I imagine if people were consistently harassing you or saying the worst shit to you you'd have a hard time ignoring it. Seeing one of my favorite LPers have to put her Twitter account on lockdown because people wouldn't stop harassing her about being a feminist (insert your expletive that begins with the letter c here) depressed the hell out of me.

I'm not good at putting my thoughts out there without coming off as a prick, but this kind of sums up my feelings on the matter.

Actually, both "sides" of this have people making death threats, doxxing people, harassing people, and so on.

Show me the gamers who have been victimized for loving video games. Show me that over the past 20 years. Because I've been on the internet for the last 18 or 19 years, but I haven't seen all these terrible stories of people who have been prejudiced against for having a video game in their house. What I have seen is:

-Death threats over a patch for Black Ops 2

(Link to said twitter account, with some interesting responses)

-Death threats because sites giving Minecraft away for free were shutting down

A tweet from Notch verifying this

-Here we have a couple of posts about Bioware Employees

Discussing such things as Dragon Age 2 and Mass Effect 3

And the backlash it caused. And by backlash, I mean death threats to them and their children.

-The whole 'controversy over mighty No. 9' which is best laughed at here

and also here, this one being much shorter but both are pretty great on their own

(For fun, click to the end to watch it spiral out of control)

And all this is stuff in the last couple years. Hell, if we want to go back and get even more personal, how much shit do you think Jeff Gerstmann got because he gave a game a good review score that wasn't perfect enough for rabid fanboys? To the point that there are still bitter people to this day mad about a game that came out in 2006?

This stuff isn't new. For some reason acting like this and harassing people is viewed as something that should have been prevented by the victim. The "Oh, well this wouldn't have happened if he had just done his job correctly" or all that bullshit. We make excuses or shift blame because we don't want to admit that the word gamer has a bad reputation that isn't completely undeserved. When these things consistently happen over the course of years and years, people's view on your subculture are going to continually shift lower and lower regardless of how squeaky-clean you may be as an individual. Hell, I'm sure there are probably a few decent people on a site like 4chan that know how to act like socially acceptable human beings but my views of their users as a whole is completely tainted by their reputation and being horrible on a consistent basis.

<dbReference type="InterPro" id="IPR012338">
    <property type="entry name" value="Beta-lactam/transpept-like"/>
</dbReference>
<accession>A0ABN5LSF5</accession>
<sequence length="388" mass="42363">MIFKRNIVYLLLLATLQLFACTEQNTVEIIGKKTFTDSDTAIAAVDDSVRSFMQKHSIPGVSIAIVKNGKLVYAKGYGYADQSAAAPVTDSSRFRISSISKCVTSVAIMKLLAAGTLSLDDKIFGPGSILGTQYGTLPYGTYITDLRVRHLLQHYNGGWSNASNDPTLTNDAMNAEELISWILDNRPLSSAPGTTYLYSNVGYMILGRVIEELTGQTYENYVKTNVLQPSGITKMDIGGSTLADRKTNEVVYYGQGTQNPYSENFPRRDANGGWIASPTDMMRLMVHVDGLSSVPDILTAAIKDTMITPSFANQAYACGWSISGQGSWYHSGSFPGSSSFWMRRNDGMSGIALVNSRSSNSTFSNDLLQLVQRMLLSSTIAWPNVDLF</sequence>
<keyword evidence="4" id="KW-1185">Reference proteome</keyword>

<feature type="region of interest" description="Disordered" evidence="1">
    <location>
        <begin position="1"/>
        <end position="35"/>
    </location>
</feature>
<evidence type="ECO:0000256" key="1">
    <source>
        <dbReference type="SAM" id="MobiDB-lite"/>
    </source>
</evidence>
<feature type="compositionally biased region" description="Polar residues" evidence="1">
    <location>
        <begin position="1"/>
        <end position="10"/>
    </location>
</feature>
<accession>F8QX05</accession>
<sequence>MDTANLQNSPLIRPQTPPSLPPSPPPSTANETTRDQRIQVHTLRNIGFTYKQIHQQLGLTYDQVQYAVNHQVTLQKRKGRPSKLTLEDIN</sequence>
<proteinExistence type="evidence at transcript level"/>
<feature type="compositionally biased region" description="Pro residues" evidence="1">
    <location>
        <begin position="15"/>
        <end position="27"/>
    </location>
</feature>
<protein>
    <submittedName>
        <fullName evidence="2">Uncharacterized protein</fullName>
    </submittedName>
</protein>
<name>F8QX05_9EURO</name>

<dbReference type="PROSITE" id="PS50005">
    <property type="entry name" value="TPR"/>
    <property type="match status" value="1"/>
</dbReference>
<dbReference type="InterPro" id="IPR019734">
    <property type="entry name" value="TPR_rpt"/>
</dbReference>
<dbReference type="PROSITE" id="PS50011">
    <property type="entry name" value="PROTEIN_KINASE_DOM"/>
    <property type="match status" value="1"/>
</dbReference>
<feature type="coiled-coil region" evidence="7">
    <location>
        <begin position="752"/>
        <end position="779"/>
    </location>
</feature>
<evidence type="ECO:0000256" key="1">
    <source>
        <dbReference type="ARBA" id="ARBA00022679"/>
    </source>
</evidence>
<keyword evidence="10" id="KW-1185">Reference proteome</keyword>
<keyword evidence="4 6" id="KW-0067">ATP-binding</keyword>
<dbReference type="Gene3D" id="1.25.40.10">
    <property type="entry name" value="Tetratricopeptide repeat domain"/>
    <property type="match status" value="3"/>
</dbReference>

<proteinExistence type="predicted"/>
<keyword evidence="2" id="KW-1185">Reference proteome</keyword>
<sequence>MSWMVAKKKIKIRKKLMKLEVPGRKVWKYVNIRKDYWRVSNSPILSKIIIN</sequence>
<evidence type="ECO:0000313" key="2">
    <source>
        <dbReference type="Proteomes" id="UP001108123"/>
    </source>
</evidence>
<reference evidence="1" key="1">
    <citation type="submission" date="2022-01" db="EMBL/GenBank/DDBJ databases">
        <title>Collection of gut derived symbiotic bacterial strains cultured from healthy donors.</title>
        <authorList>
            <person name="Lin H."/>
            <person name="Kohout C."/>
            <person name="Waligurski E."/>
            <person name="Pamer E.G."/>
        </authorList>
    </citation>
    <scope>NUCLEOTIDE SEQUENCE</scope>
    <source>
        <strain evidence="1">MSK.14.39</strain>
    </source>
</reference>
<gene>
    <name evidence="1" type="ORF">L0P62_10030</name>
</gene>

I've gotten to the point where I've stopped checking out gaming news because it's saddening to see the new depths we drudge year by year. I mean, the only reason I even made this post to begin with was because of people I follow/friended on social networking suddenly bringing up this crazy hashtag nonsense and how it all kinda spilled over from there. Without that impetus, I probably wouldn't even be back on this forum right now because I've tried to shut out all the nonsense that goes along with my hobby because it's upsetting to have to acknowledge.

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#341 Edited by SpaceInsomniac (6353 posts) -

@extomar said:

@spaceinsomniac said:

@extomar said:

You missed the point: Why do you want Patrick to say anything about anything????

Patrick is Giant Bomb's news reporter, so I think heyguys is suggesting that he report the news. Not just the news that makes the people on one side of an issue look reasonable and respectful, and the people on the other side look hateful and crazy.